Taken from CNN Health
Recent studies have shown that not getting enough sleep can affect your waistline. Less shuteye means more pounds. This also applies to children, which is tough for some. School, extracurricular activities and busy schedules can keep a child up at night. But research published in the journal Pediatrics finds that when youngsters are given the opportunity to make up for lost sleep by staying in bed longer on weekends and holidays, that extra time cuts down the negative effects of irregular sleep during the week. And that’s especially true when it comes to weight gain.
Doctors from the University of Chicago wanted to determine how much sleep healthy kids really get. In order to obtain an accurate measure, researchers used an actigraph (a specialized motion logger) rather than relying on parents, who, they say, usually overestimate by 60-90 minutes the amount of sleep their children get. Investigators also wanted to determine whether sleep duration was associated with increased risk for obesity as well as future risk for cardiovascular disease and diabetes.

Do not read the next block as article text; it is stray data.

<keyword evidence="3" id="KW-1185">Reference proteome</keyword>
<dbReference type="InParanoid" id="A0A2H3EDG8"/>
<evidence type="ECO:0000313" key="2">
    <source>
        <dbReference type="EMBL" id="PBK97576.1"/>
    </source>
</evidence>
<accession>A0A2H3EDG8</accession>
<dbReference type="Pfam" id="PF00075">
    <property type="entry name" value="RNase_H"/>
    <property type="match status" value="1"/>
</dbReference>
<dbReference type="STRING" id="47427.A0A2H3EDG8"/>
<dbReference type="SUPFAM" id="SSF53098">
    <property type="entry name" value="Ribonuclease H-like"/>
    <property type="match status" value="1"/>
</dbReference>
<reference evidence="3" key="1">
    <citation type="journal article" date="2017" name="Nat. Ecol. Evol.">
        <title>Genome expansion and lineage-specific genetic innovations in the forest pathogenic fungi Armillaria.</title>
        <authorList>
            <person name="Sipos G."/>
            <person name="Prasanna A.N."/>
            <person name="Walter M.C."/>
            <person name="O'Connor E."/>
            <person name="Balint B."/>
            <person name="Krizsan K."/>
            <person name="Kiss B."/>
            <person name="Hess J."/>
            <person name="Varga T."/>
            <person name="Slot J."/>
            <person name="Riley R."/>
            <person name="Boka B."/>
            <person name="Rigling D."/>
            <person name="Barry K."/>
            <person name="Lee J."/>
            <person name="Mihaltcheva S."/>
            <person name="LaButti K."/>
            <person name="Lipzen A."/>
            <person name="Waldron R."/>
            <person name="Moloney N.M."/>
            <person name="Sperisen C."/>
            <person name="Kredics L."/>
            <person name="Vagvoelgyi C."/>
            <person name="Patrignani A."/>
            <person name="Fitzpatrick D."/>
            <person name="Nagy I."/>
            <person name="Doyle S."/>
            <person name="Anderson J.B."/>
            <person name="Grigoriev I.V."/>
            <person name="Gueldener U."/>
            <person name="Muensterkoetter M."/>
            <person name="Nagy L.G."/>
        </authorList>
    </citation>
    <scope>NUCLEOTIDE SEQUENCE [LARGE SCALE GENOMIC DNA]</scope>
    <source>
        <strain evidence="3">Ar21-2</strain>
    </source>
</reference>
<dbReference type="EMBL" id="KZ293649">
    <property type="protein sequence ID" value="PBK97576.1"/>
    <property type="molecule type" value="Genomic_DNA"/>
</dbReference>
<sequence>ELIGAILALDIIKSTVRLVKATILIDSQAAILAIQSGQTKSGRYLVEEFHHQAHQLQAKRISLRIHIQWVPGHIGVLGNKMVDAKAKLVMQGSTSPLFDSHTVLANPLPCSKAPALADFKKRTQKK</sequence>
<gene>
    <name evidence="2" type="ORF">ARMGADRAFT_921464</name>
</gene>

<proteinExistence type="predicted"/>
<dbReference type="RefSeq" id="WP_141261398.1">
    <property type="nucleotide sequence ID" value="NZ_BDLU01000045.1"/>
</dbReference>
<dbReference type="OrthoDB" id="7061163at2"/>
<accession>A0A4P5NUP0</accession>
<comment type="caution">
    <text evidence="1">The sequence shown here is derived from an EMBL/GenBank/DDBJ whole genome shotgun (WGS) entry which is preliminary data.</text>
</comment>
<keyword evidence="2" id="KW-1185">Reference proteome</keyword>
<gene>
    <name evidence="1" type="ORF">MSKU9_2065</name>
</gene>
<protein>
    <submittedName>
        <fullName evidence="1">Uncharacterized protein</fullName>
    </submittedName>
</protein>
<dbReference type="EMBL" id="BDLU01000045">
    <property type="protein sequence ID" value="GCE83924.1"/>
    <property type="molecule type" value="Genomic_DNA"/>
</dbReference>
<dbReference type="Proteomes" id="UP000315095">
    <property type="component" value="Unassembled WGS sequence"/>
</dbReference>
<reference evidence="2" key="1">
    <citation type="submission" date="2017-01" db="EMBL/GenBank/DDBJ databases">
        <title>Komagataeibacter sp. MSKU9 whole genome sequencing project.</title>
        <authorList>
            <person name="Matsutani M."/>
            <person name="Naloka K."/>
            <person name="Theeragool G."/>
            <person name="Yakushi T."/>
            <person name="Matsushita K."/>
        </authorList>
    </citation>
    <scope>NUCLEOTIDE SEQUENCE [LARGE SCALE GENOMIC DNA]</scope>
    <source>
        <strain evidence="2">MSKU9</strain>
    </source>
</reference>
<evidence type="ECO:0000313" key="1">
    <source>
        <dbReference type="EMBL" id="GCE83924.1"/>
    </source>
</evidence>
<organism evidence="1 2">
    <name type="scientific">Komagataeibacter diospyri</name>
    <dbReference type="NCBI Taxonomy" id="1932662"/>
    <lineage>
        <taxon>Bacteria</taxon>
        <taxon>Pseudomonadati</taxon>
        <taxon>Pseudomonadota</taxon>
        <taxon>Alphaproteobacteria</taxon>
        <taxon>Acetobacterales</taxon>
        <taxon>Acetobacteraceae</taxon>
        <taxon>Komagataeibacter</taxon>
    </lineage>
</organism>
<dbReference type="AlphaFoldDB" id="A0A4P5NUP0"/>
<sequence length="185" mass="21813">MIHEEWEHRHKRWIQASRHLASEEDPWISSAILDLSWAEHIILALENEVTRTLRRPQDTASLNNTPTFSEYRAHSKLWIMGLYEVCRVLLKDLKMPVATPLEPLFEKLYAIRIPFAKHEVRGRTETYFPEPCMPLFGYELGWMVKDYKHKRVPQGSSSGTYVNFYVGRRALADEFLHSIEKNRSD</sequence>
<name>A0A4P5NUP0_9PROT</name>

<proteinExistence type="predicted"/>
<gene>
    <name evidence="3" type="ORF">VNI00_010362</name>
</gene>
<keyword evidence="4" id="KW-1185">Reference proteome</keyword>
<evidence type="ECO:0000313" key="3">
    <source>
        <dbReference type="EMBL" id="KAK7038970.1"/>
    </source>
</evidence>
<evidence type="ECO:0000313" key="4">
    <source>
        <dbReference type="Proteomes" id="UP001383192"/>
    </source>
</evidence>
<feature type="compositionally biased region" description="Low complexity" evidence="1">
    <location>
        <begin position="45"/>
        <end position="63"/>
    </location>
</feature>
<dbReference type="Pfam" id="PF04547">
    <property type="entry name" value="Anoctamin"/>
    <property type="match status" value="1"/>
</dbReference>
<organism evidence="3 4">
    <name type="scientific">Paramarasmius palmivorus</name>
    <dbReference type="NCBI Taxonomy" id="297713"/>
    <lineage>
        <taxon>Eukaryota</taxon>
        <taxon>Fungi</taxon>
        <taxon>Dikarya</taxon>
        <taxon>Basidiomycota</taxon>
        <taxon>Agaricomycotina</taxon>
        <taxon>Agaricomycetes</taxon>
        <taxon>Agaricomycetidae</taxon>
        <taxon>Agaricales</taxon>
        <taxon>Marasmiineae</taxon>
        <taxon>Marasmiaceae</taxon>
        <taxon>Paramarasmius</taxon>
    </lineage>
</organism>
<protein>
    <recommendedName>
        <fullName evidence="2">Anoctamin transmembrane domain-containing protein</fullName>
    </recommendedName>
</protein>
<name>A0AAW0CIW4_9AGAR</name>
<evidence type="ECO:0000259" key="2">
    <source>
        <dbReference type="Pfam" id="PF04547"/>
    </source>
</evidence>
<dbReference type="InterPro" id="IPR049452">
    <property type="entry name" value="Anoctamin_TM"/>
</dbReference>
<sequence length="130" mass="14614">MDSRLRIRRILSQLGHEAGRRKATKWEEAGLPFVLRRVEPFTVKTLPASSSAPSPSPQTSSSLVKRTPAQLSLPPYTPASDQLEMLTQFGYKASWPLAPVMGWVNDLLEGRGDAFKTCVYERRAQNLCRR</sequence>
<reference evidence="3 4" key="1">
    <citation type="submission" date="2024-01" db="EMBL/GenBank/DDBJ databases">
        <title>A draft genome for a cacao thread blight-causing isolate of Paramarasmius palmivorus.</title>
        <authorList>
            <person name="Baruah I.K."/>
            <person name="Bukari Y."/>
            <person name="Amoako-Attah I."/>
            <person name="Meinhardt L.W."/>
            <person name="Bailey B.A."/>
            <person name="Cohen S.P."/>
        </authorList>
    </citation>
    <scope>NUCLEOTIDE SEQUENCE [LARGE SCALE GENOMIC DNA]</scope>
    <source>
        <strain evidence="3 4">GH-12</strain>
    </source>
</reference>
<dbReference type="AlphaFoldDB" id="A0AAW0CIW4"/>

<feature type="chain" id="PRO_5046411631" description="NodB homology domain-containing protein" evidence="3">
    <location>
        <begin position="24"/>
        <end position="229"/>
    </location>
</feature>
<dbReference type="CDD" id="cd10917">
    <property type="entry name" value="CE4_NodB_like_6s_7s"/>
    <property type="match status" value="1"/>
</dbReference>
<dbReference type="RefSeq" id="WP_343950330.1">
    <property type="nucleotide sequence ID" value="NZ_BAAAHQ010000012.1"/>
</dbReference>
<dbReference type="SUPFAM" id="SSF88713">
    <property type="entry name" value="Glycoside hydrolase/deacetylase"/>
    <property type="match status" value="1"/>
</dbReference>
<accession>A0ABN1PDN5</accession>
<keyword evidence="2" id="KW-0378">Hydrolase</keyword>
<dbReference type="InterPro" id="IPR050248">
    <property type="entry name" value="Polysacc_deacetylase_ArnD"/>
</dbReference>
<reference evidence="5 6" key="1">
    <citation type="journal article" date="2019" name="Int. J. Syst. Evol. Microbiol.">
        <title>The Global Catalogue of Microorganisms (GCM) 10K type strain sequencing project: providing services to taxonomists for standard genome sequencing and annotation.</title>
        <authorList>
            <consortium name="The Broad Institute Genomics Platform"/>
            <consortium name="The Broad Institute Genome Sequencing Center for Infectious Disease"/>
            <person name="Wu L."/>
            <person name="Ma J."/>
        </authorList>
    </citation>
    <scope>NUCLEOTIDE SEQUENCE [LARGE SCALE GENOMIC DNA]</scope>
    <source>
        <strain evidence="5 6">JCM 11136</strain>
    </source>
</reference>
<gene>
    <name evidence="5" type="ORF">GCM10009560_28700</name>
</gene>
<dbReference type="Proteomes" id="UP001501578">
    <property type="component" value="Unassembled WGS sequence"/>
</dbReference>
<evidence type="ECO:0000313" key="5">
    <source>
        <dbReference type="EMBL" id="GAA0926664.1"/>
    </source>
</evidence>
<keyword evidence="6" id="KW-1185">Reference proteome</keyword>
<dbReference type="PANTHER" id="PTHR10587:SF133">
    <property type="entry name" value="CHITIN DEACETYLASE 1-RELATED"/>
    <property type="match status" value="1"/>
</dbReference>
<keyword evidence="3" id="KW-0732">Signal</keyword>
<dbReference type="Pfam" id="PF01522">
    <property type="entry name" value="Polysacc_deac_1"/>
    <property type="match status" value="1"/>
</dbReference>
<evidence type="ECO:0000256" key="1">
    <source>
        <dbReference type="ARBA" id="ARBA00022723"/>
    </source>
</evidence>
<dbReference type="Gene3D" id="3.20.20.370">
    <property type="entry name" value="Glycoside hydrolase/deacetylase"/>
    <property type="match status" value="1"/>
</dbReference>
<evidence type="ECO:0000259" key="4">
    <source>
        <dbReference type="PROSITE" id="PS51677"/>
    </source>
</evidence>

In the study, researchers monitored the sleep patterns of 308 children between the ages of 4 and 10 and and recorded their Body Mass Indexes or BMIs. They found that children who had regular sleep schedules and slept the recommended number of hours per night had the least risk of being obese or having unhealthy blood markers. In contrast, children who slept the least and had irregular sleep schedules had more than a fourfold increase in the risk of being obese and having unhealthy blood markers that indicate the beginning of other conditions.
But investigators also found that sleep-deprived kids who catch up during the weekend reduce that risk from four times to slightly less than three times the obesity risk of kids who get adequate sleep
“Lack of sufficient sleep can have major adverse consequences to the body, such as reduced memory and cognitive performance, lack of attention and focus and in children hyperactivity and ADHD like behaviors.” says Dr. David Gozal, physician-in-chief, for the Department of Pediatrics at Comer Children’s Hospital at the University of Chicago. “In addition helplessness and depression can develop,” he adds.
Research shows that lack of sleep can also lead to conditions such as heart disease, diabetes, even cancer.
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|Post by: Val Willingham – CNN Medical Producer
Filed under: Children’s Health • Obesity • Sleep